By Aaron Post
The Tiffin Police Department is in the process of drawing up a new contract that redefines the private use of its shooting range, after a Circleville native sparked controversy over private use of the facility.
"I was looking at expanding my business north and I thought what a better place than the local police station," said Aaron Mahan, owner of Ohio Concealed Carry Institute in Columbus.
The concealed carry weapons instructor talked with Mayor Aaron Montz about using the shooting range in the basement of the municipal building for commercial purposes in April, but was denied access.
"If the city allows other instructors to use the facility it should open a contract for bidding," Mahan said.
Montz told Mahan that the shooting range is not opened to the public because of liability issues.
Mahan said he was upset because other concealed carry weapons instructors have used the facility to teach the
state-mandated training course, which allows for any qualified citizen to become licensed to carry a concealed handgun.
Lt. Police Chief Michelle Craig said she was in the process of drawing up liability insurance and Interim Police Chief Fred Stevens, who recently returned from Federal Bureau of Investigation training in Virginia, said he was being briefed on the matter.
In the past the city has made liability exceptions for several instructors.
Seneca County Deputy Craig Robbins is a certified CCW instructor through the Ohio Peace Officer Training Academy.
"I've taught this class since the (concealed carry) law passed in 2004," Robbins said. "I usually offer the class once a year at Izaak Walton. This April I used the city's shooting range because of the weather."
Robbins said he is also responsible for qualifying police officers with weapon use.
Tiffin Attorney Dean Henry, an NRA certified instructor, also uses the range.
"I approached Chief LaGrange four years ago and was given permission to use the city's shooting range," Henry said.
Henry's CCW business is called Covenant Holdings LLC, but he did not say whether or not he used the facility for business purposes.
Along with police officers in training and select CCW instructors, the city's shooting range has been open to members of Tiffin Seneca Izaak Walton League of America for the last 10 years, Henry said.
Mahan has made accusations that the city is giving preference to instructors who are Izaak Walton members.
"Public institutions should not allow for unfair competition and exclude instructors because they are not part of a club," Mahan said.
Henry said the city is looking at formalities in documents between Izaak Walton and the police department because of Mahan's suggestive reasoning.
"I am in the process of redrafting documents so it doesn't look like Izaak Walton is some sort of boy's club," Henry said.
Tiffin Seneca Izaak Walton President Larry Kipps said CCW instructors are not allowed to use the facility anymore beginning this summer. He said when anyone, including CCW instructors, rent out the facility it is inconvenient to other Izaak Walton members who want to use the shooting range.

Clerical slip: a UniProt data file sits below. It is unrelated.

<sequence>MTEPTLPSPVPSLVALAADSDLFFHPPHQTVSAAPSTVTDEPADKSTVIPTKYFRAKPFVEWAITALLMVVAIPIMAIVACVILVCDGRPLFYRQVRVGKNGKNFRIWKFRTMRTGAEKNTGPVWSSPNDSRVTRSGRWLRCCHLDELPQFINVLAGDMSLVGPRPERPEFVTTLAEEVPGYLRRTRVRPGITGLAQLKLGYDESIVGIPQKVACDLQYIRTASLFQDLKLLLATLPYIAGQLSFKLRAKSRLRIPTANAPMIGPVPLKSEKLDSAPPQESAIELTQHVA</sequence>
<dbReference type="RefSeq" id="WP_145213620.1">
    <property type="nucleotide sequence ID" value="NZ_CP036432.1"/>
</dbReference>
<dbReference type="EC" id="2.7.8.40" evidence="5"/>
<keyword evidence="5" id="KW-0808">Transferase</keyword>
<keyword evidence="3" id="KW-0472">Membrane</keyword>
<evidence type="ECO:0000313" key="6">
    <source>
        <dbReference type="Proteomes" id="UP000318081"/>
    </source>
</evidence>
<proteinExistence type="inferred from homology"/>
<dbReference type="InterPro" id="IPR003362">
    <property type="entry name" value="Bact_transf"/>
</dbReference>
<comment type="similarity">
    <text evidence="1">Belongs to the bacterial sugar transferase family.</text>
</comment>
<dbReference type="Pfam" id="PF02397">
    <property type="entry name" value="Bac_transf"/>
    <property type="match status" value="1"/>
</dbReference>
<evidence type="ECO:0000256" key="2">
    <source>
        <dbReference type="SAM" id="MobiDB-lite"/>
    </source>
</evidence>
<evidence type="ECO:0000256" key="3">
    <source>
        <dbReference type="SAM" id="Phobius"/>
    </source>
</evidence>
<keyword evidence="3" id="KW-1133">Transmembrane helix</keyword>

Izaak Walton is a non-profit nationwide conservation league with the goal of environmental preservation.
The indoor range is used regularly by Izaak Walton members in exchange for Tiffin's police force being able to use the outdoor shooting range at Izaak Walton, as part of their training.
Montz said the reason the city only has this reciprocal agreement with Izaak Walton is because it saves resources, allowing police offices to practice on the outdoor range. He also mentioned it saves money.
Izaak Walton states in their conservation policy they support the constitutional right of law-abiding citizens to own and use firearms.
Izaak Walton recently donated $1,000 towards the restoration of the city's shooting range.
CCW laws have been changing since 2004, when it first became legal for licensed owners to carry a concealed handgun.
According to Ohio law, licensed owners can keep a handgun in their vehicle if it is locked, and if they are pulled over they have to notify the approaching police officer they have a handgun.
Mahan has petitioned for state legislature that would make it unnecessary for a licensed concealed carry owner to disclose to an officer if he/she is carrying, because of infringement on personal rights.
CCW classes are required to be 12 hours in length, by law and citizens have to be 21 years of age, a resident of Ohio and "mentally competent," according to Ohio's Concealed Carry Law and License handbook, distributed by Ohio Attorney General Mike DeWine. Also certain criminal records can disqualify citizens.
According to statistics released by DeWine's office this year, 104 residents in Seneca County obtained new CCW licenses in the first quarter. Five licenses were renewed and one was revoked.
The only other private organization having access to the police department shooting range is the Tiffin Rifle Club, who built the range when the municipal building was constructed in 1938.